Nova Scotians over 80 will start to be vaccinated for COVID-19 later this month, the provincial government announced Wednesday.
The first community-based COVID-19 vaccination clinic will begin on Feb. 22 and run until Feb. 25 at the IWK Health Centre in Halifax, with further clinics to be established around the province in March.
“We’re continuing vaccinations in our long-term care residences, but we also know older Nova Scoitans living at home need protection too,” Premier Stephen McNeil said at a news briefing Wednesday.
The clinics will be invitation only, and those eligible will be identified through MSI and contacted by mail to schedule an appointment.
Dr. Robert Strang, the province’s chief medical officer of health, said the IWK clinic will only be able to vaccinate a “small number of people.”
“We’re calling it our prototype. But we will learn from that and when we’re able to have more of these clinics and sustain them, we’ll have more effective, efficient clinics,” he said at a briefing.
In March, there will be nine more community-based clinics for those over 80, in the Halifax Regional Municipality, Truro, Cape Breton Regional Municipality, Kentville, Yarmouth, Antigonish, Amherst and Bridgewater.
After individuals 80 and older receive their vaccine, people between 75 and 79 will be vaccinated. Strang said vaccinations will continue in declining five-year age blocks until all Nova Scotians are immunized.
“Our goal is for all Nova Scotians to have an opportunity to get two doses of the vaccine as quickly as possible,” he said.
“The way to do that is to focus mainly on age, so I ask everyone to support this process and to come forward when it’s your turn. This is, once again, about putting our collective health and well-being before our individual health and well-being.”
Phase 2 vaccinations
Nova Scotia has started identifying working groups who will be immunized during Phase 2 of the province’s vaccination rollout, which is expected to begin in the spring. They include:
- Anyone who works in a hospital and has contact with patients.
- Doctors and nurses who work in the community.
- Dentists and dental hygienists.
- Pharmacists and pharmacy technicians.
- Those who live in large group settings or work directly with them, including correctional facilities, shelters and temporary foreign workers’ quarters.
- Those who are responsible for food security and cannot maintain public health protocols due to the nature of their work, including those in food processing plants.
- Those who are required to regularly travel in and out of the province for work, such as truck drivers and rotational workers. This does not include those who travel to New Brunswick every day for work.
Vaccine supplies expected this week
The province has been reserving second doses of the vaccine due to constraints.
“I’m really pleased to say that every Nova Scotia who received their first shot, will get their second dose. We want to see those first shot numbers climb as well, but all of that will depend on supply,” McNeil said.
Nova Scotia is expected to receive 1,950 Pfizer-BioNTech vaccines and 4,000 Moderna vaccines by the end of this week.
Strang said Nova Scotia should have a reliable vaccine delivery schedule by May. He also said the province has received almost 29,000 vaccines since Dec. 15.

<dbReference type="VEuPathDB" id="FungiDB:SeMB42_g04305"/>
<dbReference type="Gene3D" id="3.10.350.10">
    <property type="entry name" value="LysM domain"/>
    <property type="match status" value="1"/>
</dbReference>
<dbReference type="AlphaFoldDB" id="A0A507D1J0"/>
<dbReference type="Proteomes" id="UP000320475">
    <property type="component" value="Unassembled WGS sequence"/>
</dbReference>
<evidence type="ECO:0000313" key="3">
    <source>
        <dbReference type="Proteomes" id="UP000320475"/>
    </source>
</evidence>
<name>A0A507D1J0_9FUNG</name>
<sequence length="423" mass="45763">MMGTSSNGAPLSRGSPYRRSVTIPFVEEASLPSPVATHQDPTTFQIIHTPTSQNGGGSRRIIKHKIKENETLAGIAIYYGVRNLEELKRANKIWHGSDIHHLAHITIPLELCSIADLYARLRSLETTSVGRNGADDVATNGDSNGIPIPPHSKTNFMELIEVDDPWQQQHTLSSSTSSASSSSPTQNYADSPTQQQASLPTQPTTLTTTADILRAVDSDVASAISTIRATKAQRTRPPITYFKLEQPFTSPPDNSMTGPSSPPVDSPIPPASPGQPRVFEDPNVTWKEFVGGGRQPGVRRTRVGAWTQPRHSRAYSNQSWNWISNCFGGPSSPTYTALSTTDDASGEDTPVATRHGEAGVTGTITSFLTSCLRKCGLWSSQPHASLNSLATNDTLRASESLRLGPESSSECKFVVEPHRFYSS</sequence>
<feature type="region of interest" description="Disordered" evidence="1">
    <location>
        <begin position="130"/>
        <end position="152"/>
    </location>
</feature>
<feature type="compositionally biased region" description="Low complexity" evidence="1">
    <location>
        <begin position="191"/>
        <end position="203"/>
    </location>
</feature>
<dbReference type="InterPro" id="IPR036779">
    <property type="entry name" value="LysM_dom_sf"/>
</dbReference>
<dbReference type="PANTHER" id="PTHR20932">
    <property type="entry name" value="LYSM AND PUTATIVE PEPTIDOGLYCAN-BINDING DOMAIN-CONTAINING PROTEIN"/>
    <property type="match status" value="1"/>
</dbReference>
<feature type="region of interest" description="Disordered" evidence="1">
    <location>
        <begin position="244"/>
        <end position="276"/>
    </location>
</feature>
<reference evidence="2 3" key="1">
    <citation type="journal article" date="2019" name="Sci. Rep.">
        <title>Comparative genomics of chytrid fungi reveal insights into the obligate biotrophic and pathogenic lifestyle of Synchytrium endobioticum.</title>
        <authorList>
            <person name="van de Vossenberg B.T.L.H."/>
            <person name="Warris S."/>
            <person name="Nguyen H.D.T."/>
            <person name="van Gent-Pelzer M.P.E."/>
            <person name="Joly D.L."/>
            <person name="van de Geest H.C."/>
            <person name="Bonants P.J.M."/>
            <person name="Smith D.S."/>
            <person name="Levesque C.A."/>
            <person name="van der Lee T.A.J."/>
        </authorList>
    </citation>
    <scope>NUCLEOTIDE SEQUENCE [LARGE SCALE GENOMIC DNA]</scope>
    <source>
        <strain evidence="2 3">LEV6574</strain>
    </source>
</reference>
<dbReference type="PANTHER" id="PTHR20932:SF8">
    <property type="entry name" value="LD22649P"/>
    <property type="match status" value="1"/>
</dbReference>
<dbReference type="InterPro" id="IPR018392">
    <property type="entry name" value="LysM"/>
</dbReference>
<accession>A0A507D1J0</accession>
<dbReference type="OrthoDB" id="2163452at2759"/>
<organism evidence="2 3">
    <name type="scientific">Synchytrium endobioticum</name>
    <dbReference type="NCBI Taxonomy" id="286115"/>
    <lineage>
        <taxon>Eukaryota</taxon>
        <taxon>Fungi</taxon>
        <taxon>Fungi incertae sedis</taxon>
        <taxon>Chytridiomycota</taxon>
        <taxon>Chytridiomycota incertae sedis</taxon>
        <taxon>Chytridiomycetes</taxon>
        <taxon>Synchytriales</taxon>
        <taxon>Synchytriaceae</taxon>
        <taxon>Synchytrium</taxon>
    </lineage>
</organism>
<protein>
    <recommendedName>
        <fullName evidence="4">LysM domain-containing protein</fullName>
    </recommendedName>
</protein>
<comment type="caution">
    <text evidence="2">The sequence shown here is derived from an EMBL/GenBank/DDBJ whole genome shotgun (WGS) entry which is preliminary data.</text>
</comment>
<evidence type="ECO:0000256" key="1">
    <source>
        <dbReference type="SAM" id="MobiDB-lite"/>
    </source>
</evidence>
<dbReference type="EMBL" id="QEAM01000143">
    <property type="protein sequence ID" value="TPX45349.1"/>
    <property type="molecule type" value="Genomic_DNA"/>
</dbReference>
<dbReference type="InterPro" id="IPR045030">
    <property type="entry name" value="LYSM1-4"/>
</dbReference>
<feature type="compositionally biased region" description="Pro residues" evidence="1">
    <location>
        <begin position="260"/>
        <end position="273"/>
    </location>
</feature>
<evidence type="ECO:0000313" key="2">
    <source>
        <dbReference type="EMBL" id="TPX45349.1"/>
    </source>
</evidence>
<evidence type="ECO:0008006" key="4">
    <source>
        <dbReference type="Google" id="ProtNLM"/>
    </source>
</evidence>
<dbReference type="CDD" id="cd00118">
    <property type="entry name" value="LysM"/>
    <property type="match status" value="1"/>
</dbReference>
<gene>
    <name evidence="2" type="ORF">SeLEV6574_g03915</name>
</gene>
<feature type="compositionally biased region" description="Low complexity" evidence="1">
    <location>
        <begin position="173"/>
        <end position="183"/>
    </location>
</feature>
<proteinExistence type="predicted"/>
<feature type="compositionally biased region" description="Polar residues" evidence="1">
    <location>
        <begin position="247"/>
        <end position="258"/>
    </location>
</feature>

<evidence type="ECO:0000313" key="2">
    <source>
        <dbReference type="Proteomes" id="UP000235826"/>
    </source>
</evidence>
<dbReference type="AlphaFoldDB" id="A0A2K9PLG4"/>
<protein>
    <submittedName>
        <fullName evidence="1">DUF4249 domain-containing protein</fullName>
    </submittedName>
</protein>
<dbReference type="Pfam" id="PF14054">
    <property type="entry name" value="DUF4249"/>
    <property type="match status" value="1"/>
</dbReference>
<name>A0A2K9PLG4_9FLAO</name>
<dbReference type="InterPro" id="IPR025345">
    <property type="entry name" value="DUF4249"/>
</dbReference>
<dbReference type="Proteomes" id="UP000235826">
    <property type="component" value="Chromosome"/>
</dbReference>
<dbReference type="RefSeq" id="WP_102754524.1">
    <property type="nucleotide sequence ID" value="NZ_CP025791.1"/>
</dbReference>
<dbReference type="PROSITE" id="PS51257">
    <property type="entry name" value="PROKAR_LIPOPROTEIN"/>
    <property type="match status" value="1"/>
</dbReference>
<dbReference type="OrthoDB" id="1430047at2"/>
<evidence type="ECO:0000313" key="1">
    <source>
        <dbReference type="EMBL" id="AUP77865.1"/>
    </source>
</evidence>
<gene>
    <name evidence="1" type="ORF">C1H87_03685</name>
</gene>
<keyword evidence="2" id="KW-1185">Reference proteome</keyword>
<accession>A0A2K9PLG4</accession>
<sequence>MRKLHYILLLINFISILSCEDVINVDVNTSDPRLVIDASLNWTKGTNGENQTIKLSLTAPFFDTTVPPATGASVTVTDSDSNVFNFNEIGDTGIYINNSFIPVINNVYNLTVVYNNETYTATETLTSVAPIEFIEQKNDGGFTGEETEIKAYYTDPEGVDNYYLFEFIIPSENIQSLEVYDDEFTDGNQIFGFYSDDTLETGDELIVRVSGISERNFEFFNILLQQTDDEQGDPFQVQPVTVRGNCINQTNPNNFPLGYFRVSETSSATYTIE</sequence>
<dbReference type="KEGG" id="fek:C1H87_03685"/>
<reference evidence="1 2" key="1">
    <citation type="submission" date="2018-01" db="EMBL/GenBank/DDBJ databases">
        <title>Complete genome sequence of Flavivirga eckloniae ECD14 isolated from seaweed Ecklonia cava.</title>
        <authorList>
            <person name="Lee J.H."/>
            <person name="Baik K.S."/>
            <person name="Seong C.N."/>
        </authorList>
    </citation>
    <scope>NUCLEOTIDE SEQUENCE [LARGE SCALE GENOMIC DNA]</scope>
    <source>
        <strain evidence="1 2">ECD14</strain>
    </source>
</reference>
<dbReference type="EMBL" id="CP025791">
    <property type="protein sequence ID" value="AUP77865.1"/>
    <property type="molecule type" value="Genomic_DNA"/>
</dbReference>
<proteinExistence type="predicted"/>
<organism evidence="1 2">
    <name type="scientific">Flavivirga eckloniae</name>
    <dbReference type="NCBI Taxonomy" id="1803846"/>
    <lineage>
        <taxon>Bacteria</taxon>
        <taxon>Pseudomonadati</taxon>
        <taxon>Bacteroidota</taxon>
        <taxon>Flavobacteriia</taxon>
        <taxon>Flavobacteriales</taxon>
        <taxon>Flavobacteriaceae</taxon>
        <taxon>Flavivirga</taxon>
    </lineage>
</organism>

As of Tuesday, 15,837 doses of COVID-19 vaccine had been administered in the province, including 3,457 second doses.
The province also said pharmacists and physicians who want to administer COVID-19 vaccines at clinics will soon be able to do that.
Prototype pharmacy clinics will start in early March, with plans to expand to more locations by early April.
1 new case
One new case of COVID-19 was reported in Nova Scotia on Wednesday, bringing the number of active cases to 11.
The new case is in the central health zone and is related to travel outside the region. The person is self-isolating, according to a news release from the province.
Two people are in hospital with the virus, including one in ICU.
New flight exposure
Nova Scotia Public Health is warning of a new potential COVID-19 exposure on a flight to Halifax from Toronto.
Anyone who was on the following flight in the specified rows and seats should immediately book a test using the province’s self-assessment website or by contacting 811, regardless of whether they have COVID-19 symptoms or not.
- WestJet flight 3346 travelling on Jan. 30 from Toronto (9 a.m.) to Halifax (12:31 p.m.). Passengers in rows 8-14, seats A, B and C.
All other passengers should continue to self-isolate and monitor for symptoms of COVID-19. Anyone exposed to the virus on this flight may develop symptoms up to, and including, Feb. 9.
Atlantic bubble update
McNeil said there’s been no recent discussion about reopening the Atlantic bubble.
“Restrictions with New Brunswick will have to stay in place for some time,” he said Wednesday, adding that Nova Scotia will put public health first, especially as more cases are identified in New Brunswick.
Three cases of a virus variant first detected in the United Kingdom were reported in New Brunswick on Tuesday. One case was related to travel within Canada, and the other two were related to international travel.
Residents of Prince Edward Island and Newfoundland and Labrador are still able to visit Nova Scotia without isolating, while New Brunswick residents must self-isolate for 14 days upon arrival.
Atlantic Canada case numbers
- New Brunswick reported 14 new cases on Wednesday, and 264 known active cases. There have been 18 deaths since the pandemic began. Five people are in hospital, three of whom are in intensive care.
- Newfoundland and Labrador reported two new cases Wednesday. The province has 14 active cases and one person is in hospital.
- P.E.I. reported no new cases on Wednesday The province has two active cases.